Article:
The common house fly grows to approx. 6 – 9 mm in size; it smells excreted ferments with the feet and has a pronounced sense of smell. It also has so-called "adhesive pads" under the claws so that it can land upside down on the ceiling, for example. The common house fly lives on waste products, giving preference in particular to sugary products.
Egg: The white eggs, about 1.2 mm in length, are laid singly but pile up in small masses. Each female fly can lay up to 500 eggs in several batches of about 75 to 150 eggs, each over a three to four day period. The number of eggs produced is a function of female size, which is principally a result of larval nutrition.
Larva: The mature larva is 3 to 9 mm long, typical creamy whitish in color, cylindrical but tapering toward the head. The head contains one pair of dark hooks. The posterior spiracles are slightly raised and the spiracular openings are sinuous slits which are completely surrounded by an oval black border. The legless maggots emerge from the eggs in warm weather within eight to 20 hours, and they immediately feed on and develop in the material where the eggs were laid. The full-grown maggots have a greasy, cream-colored appearance and are 8 to 12 mm long. The larvae go through three instars. When the maggots are full-grown, they crawl up to 50 feet to a dried, cool place near breeding material and transform to the pupal stage. High manure moisture favors the survival of house fly larvae.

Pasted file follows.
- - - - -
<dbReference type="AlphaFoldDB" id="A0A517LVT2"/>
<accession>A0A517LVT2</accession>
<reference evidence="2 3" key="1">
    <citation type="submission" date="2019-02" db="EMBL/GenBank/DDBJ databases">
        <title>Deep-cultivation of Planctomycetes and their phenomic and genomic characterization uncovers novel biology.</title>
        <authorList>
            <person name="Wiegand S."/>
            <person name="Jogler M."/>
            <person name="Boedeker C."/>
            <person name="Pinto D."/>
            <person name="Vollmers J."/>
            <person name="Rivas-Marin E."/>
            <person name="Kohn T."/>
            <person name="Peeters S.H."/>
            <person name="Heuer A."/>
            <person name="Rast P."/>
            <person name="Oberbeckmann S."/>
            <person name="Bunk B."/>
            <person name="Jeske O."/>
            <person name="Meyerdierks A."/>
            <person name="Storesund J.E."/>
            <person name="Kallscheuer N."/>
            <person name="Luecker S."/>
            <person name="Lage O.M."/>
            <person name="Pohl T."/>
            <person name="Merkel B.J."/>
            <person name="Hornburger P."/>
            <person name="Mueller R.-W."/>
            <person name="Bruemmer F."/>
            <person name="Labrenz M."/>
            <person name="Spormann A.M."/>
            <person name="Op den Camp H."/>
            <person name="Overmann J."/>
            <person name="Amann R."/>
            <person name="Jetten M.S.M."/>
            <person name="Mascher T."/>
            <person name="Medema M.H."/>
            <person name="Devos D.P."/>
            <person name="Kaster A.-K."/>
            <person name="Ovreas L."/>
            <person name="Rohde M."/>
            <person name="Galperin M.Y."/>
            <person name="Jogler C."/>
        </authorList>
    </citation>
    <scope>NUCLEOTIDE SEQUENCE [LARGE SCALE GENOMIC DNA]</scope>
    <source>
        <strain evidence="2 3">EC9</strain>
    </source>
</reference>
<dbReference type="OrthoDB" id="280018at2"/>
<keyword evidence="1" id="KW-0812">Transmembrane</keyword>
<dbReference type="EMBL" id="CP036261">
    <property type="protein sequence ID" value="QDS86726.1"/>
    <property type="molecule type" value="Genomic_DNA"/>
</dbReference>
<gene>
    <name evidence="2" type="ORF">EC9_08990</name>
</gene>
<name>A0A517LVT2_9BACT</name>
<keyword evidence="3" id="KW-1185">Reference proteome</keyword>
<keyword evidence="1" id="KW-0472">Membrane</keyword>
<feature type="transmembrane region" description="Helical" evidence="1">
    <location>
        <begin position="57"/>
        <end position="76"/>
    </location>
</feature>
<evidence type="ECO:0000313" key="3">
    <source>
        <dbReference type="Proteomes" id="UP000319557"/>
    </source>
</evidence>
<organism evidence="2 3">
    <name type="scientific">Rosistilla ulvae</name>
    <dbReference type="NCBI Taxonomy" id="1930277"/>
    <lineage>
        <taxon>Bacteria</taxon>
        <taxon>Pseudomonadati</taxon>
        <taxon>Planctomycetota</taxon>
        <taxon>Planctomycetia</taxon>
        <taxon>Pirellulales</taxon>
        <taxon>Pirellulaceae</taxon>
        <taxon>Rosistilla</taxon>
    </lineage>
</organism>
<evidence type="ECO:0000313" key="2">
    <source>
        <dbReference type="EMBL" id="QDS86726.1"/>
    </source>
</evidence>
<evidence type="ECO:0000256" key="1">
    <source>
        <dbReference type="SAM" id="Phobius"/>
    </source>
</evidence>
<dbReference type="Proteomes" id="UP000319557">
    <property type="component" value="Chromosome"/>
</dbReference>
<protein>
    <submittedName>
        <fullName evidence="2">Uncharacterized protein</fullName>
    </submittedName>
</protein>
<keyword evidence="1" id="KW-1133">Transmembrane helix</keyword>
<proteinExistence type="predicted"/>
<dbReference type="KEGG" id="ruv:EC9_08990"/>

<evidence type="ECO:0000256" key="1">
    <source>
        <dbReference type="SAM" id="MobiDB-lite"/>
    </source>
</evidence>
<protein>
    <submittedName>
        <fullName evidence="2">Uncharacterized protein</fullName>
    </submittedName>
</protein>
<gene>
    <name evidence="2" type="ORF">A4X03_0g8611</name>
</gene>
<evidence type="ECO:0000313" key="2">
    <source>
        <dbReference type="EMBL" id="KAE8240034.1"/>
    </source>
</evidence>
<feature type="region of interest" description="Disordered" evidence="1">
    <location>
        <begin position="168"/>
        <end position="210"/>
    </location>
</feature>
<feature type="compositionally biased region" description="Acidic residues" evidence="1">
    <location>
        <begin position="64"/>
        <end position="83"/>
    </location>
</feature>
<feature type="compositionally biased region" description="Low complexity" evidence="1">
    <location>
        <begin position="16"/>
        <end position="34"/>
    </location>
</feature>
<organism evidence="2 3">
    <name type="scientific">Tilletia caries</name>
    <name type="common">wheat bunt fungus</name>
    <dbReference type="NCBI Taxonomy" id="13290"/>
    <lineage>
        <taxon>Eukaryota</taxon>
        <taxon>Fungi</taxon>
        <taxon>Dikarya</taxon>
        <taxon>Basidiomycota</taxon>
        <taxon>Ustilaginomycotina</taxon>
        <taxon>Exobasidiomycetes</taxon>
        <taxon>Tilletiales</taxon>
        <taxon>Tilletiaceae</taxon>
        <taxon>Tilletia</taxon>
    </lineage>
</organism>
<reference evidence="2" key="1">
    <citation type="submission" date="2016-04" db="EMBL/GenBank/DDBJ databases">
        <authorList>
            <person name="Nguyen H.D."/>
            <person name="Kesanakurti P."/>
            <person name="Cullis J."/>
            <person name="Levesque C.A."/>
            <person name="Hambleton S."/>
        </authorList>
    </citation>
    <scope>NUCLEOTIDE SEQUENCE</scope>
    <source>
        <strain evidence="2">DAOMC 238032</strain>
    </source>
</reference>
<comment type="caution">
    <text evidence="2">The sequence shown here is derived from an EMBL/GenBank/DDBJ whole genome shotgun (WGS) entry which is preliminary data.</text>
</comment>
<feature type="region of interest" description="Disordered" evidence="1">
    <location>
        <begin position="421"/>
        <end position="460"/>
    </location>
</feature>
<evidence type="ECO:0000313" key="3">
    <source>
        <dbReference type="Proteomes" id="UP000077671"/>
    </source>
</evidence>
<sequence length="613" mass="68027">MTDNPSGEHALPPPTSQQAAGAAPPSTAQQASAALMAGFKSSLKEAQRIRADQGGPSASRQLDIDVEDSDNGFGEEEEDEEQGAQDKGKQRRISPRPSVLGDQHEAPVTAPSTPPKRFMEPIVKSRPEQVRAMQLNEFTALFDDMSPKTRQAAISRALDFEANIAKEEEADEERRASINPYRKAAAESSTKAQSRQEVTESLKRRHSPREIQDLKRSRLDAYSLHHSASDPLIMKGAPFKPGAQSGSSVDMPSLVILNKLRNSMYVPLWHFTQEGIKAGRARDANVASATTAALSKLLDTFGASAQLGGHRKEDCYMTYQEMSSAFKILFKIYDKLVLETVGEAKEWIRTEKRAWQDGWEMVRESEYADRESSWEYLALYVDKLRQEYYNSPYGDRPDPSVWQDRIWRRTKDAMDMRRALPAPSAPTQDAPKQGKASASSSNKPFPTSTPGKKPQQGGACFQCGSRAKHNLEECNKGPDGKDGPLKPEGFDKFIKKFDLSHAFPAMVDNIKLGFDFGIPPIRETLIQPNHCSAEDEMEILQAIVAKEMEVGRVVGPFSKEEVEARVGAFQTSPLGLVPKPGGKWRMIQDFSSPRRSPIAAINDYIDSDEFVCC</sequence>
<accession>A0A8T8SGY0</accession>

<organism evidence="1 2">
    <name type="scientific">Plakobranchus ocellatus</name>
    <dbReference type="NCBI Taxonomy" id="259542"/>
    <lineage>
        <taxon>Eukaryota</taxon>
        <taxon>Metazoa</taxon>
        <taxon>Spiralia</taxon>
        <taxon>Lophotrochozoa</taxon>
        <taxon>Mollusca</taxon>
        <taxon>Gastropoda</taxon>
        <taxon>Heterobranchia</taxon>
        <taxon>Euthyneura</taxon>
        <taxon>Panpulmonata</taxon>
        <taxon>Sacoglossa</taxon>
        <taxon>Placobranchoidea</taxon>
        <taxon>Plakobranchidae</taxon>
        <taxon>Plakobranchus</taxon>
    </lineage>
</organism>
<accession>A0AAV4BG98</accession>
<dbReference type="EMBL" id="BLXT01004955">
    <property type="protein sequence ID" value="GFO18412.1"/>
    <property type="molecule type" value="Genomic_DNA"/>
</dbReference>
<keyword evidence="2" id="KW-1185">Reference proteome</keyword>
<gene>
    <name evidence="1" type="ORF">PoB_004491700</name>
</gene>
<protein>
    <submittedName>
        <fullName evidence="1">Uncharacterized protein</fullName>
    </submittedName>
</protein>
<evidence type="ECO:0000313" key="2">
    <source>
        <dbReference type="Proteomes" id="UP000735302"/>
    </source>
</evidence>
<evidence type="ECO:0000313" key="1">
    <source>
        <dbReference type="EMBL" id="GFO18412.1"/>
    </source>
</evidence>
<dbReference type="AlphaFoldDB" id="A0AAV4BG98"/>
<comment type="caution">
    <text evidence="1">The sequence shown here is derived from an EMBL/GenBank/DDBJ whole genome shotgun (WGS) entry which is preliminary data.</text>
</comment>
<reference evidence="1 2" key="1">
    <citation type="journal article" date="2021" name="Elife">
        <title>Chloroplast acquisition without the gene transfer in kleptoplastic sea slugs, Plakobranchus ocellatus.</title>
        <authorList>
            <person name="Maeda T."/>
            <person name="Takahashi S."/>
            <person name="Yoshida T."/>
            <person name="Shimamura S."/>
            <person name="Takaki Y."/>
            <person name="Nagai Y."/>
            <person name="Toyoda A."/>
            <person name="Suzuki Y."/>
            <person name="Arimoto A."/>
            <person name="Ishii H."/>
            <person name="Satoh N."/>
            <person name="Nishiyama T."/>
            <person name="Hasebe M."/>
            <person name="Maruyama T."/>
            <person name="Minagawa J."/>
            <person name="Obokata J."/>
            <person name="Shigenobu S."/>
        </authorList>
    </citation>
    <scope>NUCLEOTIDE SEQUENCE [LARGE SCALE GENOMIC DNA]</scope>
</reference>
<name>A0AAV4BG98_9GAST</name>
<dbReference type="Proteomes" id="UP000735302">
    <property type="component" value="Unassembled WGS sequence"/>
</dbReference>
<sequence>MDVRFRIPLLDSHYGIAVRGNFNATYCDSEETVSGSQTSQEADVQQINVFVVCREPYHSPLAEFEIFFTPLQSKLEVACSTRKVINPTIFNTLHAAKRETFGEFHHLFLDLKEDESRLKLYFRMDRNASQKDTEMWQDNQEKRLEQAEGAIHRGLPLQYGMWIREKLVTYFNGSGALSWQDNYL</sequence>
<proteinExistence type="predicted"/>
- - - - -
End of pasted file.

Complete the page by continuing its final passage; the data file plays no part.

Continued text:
Pupa: The pupae are dark brown and 8 mm long. The pupal stage is passed in a pupal case formed from the last larval skin which varies in color from yellow, red, brown, to black as the pupa ages. The emerging fly escapes from the pupal case through the use of an alternately swelling and shrinking sac, called the ptilinum, on the front of its head which it uses like a pneumatic hammer.
Adult: The house fly is 6 to 7 mm long, with the female usually larger than the male. The eyes are reddish and the mouth parts are sponging. The thorax bears four narrow black stripes and there is a sharp upward bend in the fourth longitudinal wing vein. The abdomen is gray or yellowish with dark midline and irregular dark markings on the sides. The underside of the male is yellowish. The sexes can be readily separated by noting the space between the eyes, which in females is almost twice as broad as in males.
Adults suck liquids containing sweet or decaying substances. Larvae feed on moist food rich in organic matter. Although they are attracted to a variety of food material, house flies have mouth parts which allow them to ingest only liquid materials. Solid materials are liquified by means of regurgitated saliva.
The flies are inactive at night, with ceilings, beams and overhead wires within buildings, trees, and shrubs, various kinds of outdoor wires, and grasses reported as overnight resting sites. In poultry ranches, the outdoor aggregations of flies at night are found mainly in the branches, and shrubs, whereas almost all of the indoor populations generally aggregated in the ceiling area of poultry houses.